Today is 1 January 2011 (1.1.11), perfect numbers for a new beginning of a new year. Looking back on the past one year, I marvel at how much my daughter has grown. She is now a bubbly, chatty and inquisitive 3-year-old who has a penchant for books and loves to ask "why" to almost anything she does not have an answer.
If there is anything I am most proud of in achieving in the last one year, it’s seeing my sacrifices (in terms of my career, time and efforts) paid off in how my child has developed thus far. She is eloquent, bubbly, joyful and well-behaved most of the times. Of course there are the usual tantrums and occasional misbehaviour that is expected of a child her age, but generally she is a good-natured child with a big heart.
My only regret about her is her social life, or the lack of it. Being the only child and having been homeschooled all this while, she is not exposed much to people outside the family and is extremely wary of strangers or people she has seldom met. She doesn’t play easily with the other kids and takes a while to warm up in a social setting. But once she has warmed up to you, she will chat with you anything under the sky. She is also not shy to show her affection with kisses or bear hugs to her loved ones.
Looking forward, I am excited for her as she will be going to preschool for the first time when school term starts. I am happy that she will be meeting new friends and enlarging her social circle. She will also be learning new things from her teachers, apart from me. I sure hope she enjoys school as this marks an important milestone in her life. But I am also aware that I should continue to inculcate good family and social values in her, and not depend on her teachers just because she is now in school.
Especially after I came across this meaningful and thought-provoking poem by Dorothy Law Nolte, it set me thinking how easily influenced children are by the people around them and the home environment they grow up in. Children are like sponges, they absorb whatever they are dipped in. It made me realise how crucial my hubby and I are in molding and imparting values to our child, not through teaching her but by setting an example. It can seem scary to have such power as it also means huge responsibilities. And as human beings, we are not perfect and may sometimes fail in setting good examples.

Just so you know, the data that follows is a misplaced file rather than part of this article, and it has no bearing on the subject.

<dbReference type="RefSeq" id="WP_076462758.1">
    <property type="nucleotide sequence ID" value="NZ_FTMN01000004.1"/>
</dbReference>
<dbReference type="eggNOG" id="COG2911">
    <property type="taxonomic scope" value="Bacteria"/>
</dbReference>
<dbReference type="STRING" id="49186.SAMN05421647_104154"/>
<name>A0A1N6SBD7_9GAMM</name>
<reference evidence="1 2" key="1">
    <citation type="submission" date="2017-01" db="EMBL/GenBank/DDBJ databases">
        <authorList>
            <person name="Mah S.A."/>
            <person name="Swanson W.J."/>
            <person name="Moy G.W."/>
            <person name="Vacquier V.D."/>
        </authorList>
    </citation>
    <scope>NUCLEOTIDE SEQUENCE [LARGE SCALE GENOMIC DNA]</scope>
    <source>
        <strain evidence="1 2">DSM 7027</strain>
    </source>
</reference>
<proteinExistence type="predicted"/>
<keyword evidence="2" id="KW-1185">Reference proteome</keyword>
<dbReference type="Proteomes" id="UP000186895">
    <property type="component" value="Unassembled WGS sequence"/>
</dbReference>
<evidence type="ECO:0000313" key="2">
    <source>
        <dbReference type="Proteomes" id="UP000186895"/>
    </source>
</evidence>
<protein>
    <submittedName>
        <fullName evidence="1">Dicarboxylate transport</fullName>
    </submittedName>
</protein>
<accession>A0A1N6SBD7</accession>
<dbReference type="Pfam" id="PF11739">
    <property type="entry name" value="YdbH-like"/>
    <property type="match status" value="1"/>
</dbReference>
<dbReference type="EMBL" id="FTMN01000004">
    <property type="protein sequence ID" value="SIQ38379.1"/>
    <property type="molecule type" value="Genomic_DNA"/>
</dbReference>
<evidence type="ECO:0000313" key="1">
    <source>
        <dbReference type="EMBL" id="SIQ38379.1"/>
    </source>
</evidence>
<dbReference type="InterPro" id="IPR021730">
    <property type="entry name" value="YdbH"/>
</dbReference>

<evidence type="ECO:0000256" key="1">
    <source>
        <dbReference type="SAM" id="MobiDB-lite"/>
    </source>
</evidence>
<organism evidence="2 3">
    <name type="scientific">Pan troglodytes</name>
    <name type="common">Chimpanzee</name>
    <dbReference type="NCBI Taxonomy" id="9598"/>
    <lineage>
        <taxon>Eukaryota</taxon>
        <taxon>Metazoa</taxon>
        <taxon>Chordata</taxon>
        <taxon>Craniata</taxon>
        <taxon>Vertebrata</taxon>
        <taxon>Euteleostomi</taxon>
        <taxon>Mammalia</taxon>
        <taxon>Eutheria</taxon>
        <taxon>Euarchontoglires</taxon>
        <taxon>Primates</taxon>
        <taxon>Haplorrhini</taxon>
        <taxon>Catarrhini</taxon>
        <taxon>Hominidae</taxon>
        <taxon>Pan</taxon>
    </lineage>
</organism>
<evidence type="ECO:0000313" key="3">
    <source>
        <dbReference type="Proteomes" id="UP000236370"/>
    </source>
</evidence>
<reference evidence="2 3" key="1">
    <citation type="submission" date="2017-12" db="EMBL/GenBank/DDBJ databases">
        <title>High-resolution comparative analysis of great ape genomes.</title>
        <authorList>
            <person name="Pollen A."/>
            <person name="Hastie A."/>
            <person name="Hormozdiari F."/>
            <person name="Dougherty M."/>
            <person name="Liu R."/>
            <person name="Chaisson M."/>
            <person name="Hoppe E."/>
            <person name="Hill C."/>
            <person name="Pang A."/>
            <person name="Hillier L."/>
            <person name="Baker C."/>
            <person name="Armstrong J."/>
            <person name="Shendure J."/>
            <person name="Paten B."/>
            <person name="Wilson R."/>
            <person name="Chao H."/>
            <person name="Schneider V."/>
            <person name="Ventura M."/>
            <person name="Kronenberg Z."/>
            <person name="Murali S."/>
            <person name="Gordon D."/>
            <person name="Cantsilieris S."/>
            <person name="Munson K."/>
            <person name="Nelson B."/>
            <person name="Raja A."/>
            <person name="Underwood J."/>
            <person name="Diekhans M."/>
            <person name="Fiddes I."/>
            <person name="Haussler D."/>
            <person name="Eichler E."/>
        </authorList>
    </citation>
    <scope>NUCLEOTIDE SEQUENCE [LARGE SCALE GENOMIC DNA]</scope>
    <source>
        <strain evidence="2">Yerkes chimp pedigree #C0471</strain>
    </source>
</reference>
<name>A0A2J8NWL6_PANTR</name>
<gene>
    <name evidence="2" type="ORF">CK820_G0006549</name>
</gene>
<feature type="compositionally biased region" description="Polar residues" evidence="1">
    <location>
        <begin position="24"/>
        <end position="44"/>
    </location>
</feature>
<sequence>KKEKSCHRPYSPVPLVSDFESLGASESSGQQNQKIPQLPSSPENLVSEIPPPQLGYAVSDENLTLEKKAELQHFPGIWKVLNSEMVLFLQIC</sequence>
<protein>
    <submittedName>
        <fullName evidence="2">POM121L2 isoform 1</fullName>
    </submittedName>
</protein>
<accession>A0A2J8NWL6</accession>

So this poem serves as a timely motto for the start of a new year, that we should constantly strive to be a better person so that our children will benefit from it and hopefully do likewise for their next generations. It’s like paying it forward.
If children live with criticism, they learn to condemn.
If children live with hostility, they learn to fight.
If children live with fear, they learn to be apprehensive.
If children live with pity, they learn to feel sorry for themselves.
If children live with ridicule, they learn to feel shy.
If children live with jealousy, they learn to feel envy.
If children live with shame, they learn to feel guilty.
If children live with encouragement, they learn confidence.
If children live with tolerance, they learn patience.
If children live with praise, they learn appreciation.
If children live with acceptance, they learn to love.
If children live with approval, they learn to like themselves.
If children live with recognition, they learn it is good to have a goal.
If children live with sharing, they learn generosity.
If children live with honesty, they learn truthfulness.
If children live with fairness, they learn justice.
If children live with kindness and consideration, they learn respect.
If children live with security, they learn to have faith in themselves and in those about them.
If children live with friendliness, they learn the world is a nice place in which to live.